“Social media can sometimes influence politicians, but sometimes marching and voting matters more,” Jenkins said. “People need to be aware of that trade off.”
Social media and other technology are not only being used by the activist community. Utilization of new technology is also giving an upper hand to police and government forces, according to Reynolds-Stenson.
Reynolds-Stenson is currently working on an ethnographic study for the activist community in Phoenix, Arizona, where local police have recently come under public criticism of monitoring and infiltrating activist groups in the name of “fighting terrorism.”
“Political Facebook groups will sometimes be monitored by police. The same thing goes for well-known activists Facebook pages and certain protest events,” Reynolds-Stenson said. “This can be used to potentially stop protest gatherings.”
In places like Arizona, Reynolds-Stenson said there have also been circumstances where police have used facial recognition technology at protests. This allows law enforcement to match protesters faces with their Facebook pages, giving them a list of many of the protesters who attended and information protesters have shared through Facebook, she said.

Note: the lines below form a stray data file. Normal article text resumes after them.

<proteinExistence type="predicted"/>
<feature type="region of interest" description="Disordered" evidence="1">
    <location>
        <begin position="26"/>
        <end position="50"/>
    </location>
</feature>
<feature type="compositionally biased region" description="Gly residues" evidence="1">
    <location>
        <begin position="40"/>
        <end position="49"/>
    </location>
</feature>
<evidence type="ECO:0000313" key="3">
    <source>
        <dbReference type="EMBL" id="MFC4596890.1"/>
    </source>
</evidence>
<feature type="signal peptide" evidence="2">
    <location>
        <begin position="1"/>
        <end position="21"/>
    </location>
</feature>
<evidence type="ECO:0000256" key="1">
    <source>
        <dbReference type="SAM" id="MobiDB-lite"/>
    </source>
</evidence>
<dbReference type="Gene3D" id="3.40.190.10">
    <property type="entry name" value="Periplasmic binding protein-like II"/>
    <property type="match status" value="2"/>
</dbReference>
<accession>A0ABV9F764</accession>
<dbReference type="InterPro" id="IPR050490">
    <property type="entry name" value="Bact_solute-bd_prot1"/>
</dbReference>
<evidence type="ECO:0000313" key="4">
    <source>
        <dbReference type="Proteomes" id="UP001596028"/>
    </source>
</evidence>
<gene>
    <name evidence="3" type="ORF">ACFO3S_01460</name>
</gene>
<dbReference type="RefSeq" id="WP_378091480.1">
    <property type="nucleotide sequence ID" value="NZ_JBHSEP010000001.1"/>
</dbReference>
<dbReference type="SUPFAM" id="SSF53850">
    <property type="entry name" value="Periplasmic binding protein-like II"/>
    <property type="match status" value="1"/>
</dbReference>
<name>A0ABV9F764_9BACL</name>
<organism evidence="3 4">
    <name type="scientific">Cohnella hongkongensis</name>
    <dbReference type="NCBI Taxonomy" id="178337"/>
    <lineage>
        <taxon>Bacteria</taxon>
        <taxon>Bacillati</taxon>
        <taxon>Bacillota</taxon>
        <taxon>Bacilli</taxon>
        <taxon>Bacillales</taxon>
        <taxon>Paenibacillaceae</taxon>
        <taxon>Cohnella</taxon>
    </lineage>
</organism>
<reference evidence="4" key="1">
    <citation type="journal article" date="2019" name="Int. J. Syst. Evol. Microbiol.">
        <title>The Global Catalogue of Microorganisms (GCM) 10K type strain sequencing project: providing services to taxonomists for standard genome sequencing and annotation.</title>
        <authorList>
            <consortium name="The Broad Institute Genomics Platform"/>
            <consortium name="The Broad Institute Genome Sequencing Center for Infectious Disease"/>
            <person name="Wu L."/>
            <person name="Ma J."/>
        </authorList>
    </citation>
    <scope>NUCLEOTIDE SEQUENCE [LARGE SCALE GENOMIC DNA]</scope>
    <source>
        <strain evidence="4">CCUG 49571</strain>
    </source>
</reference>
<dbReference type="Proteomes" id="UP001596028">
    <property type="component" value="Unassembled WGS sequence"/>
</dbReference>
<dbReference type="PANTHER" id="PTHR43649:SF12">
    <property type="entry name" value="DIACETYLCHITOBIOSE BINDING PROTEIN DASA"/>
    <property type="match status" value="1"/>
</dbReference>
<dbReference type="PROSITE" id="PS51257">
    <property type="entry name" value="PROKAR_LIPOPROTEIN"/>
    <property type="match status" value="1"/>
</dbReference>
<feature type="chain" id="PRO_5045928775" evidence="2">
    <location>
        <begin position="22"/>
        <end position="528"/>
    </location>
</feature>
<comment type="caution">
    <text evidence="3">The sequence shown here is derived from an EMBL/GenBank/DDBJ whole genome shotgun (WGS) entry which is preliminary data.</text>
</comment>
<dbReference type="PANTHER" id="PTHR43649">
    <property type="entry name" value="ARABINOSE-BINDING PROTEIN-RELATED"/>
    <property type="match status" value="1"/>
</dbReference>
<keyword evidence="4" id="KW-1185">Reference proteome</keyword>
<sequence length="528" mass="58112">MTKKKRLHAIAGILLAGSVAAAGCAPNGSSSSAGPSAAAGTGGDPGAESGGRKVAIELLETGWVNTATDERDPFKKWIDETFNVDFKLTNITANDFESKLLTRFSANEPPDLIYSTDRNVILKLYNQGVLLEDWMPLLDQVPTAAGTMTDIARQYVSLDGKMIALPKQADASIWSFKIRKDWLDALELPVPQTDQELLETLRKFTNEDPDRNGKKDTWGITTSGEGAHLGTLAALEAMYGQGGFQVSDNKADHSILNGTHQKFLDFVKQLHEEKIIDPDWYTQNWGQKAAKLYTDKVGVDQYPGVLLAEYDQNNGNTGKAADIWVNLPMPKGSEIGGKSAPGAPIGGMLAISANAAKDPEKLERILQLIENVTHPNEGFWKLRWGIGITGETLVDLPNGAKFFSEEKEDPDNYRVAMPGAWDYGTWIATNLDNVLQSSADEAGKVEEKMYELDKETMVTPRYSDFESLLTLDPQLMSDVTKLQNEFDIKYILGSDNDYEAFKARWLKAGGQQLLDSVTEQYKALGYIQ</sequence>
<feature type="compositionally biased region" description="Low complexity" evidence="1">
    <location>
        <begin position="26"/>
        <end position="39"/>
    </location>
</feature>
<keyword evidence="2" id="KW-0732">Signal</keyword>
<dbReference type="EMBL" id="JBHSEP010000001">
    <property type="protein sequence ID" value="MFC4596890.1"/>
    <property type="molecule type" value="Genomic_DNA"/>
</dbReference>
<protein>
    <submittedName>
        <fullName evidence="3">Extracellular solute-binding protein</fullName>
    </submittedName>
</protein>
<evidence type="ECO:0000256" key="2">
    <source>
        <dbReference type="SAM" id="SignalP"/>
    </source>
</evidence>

As human invention continues to change and expand, it is hard to imagine what the world of protest will look like 25 years from now. Technology and, specifically, social media have created a new space for activists to engage, communicate and plan with one another, while simultaneously allows law enforcement to improve regulation strategies. As online spaces develop and technology advances, we must ask how the power of protest will be redefined by American society.
Charlotte Robertson is a freshman Integrated Marketing Communications major who puts the active in activism. Email her at firstname.lastname@example.org.